USMLE Question of the Week

Working Up Causes of Seizure

In Episode 52 of Med School Question of the Week for USMLE, Faustine Ramirez, MedSchoolCoach expert tutor, answers this medical school question:

A 26-year-old woman is brought to the emergency department by ambulance. Her roommate called the paramedics after witnessing a generalized tonic-clonic seizure. Review of her medical records reveals that she has history of depression and hypothyroidism, but there is no known history of epilepsy. Upon arrival, she is somnolent but arouses to painful stimuli. Temperature is 38.2 C, heart rate is 128/min, respiratory rate is 20/min, blood pressure is 83/51, and oxygen saturation is 95%. On examination she is flushed and diaphoretic. Pupils are 6 mm and poorly reactive to light. Mucous membranes are dry. Her airway is patent and her pulmonary examination is unremarkable. Her abdomen is soft, mildly distended, and bowel sounds are absent. She is placed on 2L of 100% O2 by nasal cannula, and a normal saline IV bolus is initiated. Serum glucose is 85, and other laboratory studies are pending. Electrocardiogram reveals sinus tachycardia and QRS duration of 130 msec. What is the next best step in management?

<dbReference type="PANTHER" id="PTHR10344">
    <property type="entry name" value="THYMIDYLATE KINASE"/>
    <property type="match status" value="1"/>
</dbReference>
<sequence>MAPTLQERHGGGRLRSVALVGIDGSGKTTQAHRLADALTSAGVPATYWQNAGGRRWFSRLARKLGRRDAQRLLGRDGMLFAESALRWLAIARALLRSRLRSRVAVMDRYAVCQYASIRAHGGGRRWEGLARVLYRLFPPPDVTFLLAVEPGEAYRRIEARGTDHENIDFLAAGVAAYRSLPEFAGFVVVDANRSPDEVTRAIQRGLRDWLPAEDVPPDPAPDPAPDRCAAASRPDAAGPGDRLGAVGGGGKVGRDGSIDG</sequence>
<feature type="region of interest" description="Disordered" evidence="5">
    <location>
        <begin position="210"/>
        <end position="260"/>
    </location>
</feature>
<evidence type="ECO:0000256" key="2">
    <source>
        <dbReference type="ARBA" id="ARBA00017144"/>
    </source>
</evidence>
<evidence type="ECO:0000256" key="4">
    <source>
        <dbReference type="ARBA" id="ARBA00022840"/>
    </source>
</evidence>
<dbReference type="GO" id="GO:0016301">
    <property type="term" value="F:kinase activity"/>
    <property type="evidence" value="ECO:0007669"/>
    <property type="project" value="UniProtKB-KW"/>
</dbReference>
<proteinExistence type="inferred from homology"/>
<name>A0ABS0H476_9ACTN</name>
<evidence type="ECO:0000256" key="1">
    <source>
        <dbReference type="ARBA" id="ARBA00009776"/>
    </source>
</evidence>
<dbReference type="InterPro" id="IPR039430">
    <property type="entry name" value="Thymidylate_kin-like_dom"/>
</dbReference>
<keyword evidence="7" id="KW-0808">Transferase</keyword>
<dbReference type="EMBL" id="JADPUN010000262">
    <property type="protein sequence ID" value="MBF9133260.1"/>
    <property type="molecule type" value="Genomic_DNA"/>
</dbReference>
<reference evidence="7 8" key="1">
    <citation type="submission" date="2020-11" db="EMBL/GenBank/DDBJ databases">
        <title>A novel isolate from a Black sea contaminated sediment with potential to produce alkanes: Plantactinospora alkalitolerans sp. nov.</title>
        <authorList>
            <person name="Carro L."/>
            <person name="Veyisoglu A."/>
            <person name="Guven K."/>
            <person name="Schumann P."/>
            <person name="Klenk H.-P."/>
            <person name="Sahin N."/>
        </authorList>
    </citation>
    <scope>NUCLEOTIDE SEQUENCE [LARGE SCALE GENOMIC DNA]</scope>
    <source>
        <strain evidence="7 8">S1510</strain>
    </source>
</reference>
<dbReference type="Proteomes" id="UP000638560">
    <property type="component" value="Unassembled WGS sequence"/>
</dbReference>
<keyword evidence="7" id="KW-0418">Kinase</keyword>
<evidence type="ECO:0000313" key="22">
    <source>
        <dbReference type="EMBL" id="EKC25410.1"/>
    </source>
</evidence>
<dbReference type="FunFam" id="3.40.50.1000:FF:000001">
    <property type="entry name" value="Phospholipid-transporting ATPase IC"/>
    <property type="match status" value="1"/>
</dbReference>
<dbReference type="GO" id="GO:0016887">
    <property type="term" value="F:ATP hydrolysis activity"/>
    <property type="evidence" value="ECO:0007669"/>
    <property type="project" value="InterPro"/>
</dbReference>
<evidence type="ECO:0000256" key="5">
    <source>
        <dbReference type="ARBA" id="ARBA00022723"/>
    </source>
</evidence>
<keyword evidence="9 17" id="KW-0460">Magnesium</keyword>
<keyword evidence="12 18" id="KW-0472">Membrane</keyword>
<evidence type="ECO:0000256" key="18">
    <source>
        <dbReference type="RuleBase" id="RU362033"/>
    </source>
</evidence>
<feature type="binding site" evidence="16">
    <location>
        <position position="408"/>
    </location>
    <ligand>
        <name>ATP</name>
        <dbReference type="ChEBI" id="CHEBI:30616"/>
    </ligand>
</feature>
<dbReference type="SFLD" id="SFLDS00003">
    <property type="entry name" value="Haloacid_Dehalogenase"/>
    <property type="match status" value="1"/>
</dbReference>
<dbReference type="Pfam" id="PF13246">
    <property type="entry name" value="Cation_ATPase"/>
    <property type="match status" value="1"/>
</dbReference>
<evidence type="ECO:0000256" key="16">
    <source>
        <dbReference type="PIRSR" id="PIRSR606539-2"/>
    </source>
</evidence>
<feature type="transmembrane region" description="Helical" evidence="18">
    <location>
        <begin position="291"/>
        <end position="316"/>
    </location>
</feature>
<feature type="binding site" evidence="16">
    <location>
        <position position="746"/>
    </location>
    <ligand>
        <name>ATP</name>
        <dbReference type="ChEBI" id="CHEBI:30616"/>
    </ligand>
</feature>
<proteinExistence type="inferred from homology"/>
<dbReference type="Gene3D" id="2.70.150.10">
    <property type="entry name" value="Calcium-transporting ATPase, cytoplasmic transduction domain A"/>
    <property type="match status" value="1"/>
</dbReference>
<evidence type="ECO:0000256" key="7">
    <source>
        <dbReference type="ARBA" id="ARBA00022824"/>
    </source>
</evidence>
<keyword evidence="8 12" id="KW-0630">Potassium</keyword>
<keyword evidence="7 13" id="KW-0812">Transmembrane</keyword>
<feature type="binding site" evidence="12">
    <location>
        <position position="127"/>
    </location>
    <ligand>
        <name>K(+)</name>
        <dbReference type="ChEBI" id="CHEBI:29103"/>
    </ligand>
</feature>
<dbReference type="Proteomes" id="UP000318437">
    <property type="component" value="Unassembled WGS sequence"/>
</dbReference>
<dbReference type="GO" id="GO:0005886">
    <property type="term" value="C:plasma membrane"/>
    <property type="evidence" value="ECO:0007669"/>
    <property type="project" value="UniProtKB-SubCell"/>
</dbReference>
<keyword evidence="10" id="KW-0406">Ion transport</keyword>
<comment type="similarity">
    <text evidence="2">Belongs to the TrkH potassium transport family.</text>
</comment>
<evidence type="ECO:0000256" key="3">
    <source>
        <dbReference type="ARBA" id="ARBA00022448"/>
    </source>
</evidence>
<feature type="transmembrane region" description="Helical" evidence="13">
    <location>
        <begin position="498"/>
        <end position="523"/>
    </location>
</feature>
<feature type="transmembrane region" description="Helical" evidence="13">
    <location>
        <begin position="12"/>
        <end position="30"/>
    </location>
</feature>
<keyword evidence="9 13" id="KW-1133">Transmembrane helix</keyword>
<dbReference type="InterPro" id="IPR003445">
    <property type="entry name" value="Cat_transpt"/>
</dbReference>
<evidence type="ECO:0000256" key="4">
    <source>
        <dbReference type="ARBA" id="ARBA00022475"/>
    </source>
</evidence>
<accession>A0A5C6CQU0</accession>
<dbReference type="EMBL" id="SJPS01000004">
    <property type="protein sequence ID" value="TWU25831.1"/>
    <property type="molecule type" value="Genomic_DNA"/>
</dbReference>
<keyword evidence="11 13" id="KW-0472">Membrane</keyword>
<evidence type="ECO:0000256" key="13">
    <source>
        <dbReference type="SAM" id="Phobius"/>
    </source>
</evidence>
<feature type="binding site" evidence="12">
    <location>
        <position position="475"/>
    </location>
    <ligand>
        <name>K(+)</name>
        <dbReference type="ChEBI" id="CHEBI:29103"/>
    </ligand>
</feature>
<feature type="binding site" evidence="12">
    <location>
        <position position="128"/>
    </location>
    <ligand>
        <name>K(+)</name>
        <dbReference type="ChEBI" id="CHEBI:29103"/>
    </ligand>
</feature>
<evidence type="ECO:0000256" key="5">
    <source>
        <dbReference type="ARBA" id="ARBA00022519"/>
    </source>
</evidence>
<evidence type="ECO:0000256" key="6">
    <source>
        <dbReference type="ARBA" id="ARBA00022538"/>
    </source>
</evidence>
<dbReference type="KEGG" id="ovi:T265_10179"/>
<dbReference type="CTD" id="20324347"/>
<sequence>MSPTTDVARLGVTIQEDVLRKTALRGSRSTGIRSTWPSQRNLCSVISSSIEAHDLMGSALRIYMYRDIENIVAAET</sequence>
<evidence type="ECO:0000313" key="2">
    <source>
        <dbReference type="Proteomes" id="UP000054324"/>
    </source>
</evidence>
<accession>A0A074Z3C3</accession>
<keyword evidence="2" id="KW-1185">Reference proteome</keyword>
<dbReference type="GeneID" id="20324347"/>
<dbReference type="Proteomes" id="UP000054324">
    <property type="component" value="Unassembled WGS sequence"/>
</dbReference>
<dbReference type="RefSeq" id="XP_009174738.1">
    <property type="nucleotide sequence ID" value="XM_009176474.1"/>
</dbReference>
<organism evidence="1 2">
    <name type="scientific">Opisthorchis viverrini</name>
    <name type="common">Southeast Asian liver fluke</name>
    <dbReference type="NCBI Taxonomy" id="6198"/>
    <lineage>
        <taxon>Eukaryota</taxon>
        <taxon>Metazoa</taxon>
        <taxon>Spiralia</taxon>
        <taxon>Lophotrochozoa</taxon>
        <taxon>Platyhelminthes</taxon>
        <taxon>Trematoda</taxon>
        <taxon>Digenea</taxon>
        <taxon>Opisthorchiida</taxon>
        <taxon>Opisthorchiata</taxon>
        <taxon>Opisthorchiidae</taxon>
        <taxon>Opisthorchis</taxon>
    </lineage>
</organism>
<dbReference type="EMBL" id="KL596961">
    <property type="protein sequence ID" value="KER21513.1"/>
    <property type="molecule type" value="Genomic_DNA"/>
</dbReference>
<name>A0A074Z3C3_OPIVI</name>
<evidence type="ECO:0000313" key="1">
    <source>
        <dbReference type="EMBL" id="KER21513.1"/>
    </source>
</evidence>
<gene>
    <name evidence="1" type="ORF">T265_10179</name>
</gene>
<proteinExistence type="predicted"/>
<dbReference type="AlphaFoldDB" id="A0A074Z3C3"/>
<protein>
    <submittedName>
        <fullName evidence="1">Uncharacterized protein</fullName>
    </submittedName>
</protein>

• Physostigmine
  • Procainamide
  • Metoprolol
  • Naloxone
  • Phenytoin
  • Sodium bicarbonate
  • Flecainide
  • Activated charcoal

Watch to find out!

Faustine Ramirez

Faustine graduated from the University of Washington in Seattle with a B.A. in Medical Anthropology and Global Health. She attends medical school at University of California, San Francisco where she designed and taught a course on clinical reasoning skills, developed curriculum materials for the pre-clinical pediatrics course, and led case-based sessions in pediatrics and infectious disease. She received a 253 on Step 1 and a 266 on Step 2 CK, and she scored in the 90th percentiles on all of her shelf exams.

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